• The Echo Nest - http://developer.echonest.com - pure backend API with similar music metadata resources to Rovi. Some of the most interesting data that The Echo Nest offers include the ability to search and fetch: tempo (min/max), danceability, energy, artist “hotttnesss”, song type (live/studio/Christmas), loudness (min/max), key (e.g. c, c-sharp, d, e-flat, etc.).

Other notable platforms that were on site included: Gracenote, Rhapsody, SoundCloud, 7digital, LyricFind, musiXmatch.

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The Hacks
Over 200 developers came together to build 66 music apps from scratch in just 48 hours. This hackathon was held the weekend before SF MusicTech Summit, helping to draw a diverse crowd of musicians, enthusiasts, producers, promoters and developers from the Bay Area and beyond. Below are a few notable hacks that caught our fancy:

  • MoForte Guitar + Leap Motion by Nick Porcaro (video) - mashing up a virtual iPad guitar with the Leap 3D motion sensor.

  • DJ Wizard by Brian Ferrell and Jonathon Klobucar (video) - a magical playlist generator to get the party started. Tell the DJ Wizard the name of an artist or song, and he will instantly conjure up a fully stocked playlist that based on The Echo Nest recommendation APIs, inject them into an Rdio playlist, and play directly from the HTML5/JS application, using the Rdio APIs.

  • Gordie Howe Hat Trick by Johnny Megahan (video) - a song selection engine based on NHL player statistics and biographical information supplied by the ESPN Sports APIs. GHHT maps key stats, such as penalty minutes and goals, to song/artist attributes, like mood, energy and location (from The Echo Nest APIs).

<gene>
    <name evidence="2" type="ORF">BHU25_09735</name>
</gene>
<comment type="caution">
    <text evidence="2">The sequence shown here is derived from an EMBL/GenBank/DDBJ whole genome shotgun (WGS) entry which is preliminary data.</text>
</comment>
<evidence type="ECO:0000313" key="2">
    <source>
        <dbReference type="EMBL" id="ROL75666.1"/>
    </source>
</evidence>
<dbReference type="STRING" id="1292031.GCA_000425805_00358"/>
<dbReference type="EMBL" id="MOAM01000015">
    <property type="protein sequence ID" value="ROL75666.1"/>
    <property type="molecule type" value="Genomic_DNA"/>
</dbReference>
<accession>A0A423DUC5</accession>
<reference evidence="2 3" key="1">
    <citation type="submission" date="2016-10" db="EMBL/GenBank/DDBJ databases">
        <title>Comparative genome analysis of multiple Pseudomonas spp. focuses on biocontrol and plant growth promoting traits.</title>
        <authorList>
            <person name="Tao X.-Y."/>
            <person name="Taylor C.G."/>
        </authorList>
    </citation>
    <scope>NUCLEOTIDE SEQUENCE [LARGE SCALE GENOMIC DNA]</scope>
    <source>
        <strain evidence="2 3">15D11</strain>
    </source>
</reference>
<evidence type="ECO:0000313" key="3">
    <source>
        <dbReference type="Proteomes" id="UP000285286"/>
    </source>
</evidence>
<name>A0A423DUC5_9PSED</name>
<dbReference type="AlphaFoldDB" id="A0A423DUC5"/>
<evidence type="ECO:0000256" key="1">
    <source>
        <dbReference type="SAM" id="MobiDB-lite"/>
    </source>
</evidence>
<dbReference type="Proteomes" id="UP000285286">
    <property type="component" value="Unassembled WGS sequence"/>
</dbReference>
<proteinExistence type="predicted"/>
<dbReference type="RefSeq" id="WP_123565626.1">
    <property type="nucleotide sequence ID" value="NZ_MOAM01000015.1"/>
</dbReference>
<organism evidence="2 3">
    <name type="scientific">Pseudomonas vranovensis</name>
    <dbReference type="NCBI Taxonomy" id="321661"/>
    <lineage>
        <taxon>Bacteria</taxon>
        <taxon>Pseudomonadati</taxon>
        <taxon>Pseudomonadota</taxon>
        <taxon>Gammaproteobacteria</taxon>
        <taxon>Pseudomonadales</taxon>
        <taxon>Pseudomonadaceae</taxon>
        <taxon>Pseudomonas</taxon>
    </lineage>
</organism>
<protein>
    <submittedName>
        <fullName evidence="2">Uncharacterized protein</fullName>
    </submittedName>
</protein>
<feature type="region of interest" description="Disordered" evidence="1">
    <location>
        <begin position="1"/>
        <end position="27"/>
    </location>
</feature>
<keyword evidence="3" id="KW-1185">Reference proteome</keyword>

• LinerNotes by Ed Hickey (@bassnode) (video) - recreating the album liner notes in the digital listening experience. LinerNotes pulls in metadata from Rovi APIs, including artist biographies, full album credits (“from the tambourine player to the mastering engineer”), album art, and more.

  • Leap Orchestra by Dean Hudson, Vamsi Mynampati, Tyler F, Neal Riley, Seth Tsui and Nicholas Charriere (video) - another hardware hack utilizing the Leap 3D motion sensor. This team kicked of the app demos with a live performance, starting with some ethereal Theremin-ish melodies before shifting into a dub-step jam. Very entertaining!

  • Follow Swap for Rdio by Devin Sevilla (video) - a random music following app to help you mix up your social discovery mechanisms. Simple, fun and useful.